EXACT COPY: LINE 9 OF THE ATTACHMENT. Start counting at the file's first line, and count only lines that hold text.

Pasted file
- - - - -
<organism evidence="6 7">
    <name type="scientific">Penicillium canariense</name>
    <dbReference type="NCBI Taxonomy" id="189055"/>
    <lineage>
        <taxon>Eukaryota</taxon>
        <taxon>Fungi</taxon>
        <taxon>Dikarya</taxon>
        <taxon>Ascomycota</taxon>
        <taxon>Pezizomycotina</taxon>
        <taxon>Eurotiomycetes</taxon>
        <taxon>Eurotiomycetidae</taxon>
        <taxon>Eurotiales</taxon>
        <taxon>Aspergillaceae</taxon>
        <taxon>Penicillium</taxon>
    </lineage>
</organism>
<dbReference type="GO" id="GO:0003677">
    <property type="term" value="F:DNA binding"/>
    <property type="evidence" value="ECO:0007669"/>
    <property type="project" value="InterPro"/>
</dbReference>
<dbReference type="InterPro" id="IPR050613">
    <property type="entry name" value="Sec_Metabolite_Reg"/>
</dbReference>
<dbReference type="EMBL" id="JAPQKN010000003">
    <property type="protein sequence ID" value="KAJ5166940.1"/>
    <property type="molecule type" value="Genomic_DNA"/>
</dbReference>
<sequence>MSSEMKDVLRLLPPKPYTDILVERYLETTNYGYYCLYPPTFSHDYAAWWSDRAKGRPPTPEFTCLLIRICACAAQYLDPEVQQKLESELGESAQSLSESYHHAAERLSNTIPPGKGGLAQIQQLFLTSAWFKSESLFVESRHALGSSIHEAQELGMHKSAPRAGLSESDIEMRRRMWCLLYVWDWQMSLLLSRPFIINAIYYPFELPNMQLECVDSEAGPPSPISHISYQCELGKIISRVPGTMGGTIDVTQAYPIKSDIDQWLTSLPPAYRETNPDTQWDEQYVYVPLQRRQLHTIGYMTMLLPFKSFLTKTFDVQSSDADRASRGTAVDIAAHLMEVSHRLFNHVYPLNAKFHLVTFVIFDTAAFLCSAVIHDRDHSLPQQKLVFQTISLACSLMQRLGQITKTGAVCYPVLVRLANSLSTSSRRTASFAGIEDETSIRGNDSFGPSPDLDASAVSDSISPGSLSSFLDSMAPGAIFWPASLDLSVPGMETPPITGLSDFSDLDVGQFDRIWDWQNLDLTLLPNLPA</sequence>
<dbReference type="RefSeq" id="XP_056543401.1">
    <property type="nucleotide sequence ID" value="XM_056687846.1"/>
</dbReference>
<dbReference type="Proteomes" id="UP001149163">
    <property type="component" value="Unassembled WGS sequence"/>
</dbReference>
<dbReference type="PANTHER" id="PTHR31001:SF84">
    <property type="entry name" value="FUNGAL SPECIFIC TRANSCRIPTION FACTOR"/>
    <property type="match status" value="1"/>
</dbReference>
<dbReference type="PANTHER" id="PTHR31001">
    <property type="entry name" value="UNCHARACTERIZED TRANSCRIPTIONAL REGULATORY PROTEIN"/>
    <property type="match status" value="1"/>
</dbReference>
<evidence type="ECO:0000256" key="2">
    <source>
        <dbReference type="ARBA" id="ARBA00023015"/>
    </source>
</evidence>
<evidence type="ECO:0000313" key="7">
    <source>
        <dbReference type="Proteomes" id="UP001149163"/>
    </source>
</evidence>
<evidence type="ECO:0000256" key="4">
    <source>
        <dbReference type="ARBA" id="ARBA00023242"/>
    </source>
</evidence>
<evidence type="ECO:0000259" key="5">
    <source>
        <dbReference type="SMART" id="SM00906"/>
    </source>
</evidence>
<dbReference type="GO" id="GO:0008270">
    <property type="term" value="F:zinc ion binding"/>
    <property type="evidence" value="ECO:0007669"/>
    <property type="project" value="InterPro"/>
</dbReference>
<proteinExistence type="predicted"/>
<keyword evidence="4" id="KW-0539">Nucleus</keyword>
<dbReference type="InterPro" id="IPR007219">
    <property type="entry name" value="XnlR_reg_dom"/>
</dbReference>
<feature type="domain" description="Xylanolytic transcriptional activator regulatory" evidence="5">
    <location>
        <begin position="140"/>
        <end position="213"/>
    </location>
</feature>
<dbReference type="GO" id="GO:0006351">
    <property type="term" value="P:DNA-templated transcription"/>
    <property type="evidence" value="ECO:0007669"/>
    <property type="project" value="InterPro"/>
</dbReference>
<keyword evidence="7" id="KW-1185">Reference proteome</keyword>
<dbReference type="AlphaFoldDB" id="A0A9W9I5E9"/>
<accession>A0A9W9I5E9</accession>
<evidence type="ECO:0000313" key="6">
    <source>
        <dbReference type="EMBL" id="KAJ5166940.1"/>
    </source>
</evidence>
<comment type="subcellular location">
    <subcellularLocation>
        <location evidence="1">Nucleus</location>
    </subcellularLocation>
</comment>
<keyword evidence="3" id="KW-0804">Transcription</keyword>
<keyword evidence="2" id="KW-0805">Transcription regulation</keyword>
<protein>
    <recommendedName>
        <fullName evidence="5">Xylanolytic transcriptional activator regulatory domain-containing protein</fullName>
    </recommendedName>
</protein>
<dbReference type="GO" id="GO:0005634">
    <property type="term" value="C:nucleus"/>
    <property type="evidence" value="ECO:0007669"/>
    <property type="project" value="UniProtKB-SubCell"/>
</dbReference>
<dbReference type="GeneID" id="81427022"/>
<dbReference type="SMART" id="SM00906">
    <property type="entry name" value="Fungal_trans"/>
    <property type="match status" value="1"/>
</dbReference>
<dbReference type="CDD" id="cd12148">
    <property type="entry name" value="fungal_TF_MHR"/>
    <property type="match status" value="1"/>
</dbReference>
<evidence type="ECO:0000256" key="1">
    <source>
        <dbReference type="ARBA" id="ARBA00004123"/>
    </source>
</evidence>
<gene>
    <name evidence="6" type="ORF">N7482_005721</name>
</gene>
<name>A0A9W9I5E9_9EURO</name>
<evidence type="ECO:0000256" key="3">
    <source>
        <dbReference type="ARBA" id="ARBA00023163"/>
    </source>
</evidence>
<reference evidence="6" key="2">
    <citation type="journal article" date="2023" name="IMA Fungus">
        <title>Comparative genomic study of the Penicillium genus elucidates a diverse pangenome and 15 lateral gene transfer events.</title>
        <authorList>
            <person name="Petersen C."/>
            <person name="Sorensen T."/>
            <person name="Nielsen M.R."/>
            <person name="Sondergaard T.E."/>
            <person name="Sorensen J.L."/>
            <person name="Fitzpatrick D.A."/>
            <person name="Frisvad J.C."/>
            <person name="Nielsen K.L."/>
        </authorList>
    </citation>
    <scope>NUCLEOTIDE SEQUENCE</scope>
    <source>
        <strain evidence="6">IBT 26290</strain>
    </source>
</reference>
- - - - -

        <taxon>Pezizomycotina</taxon>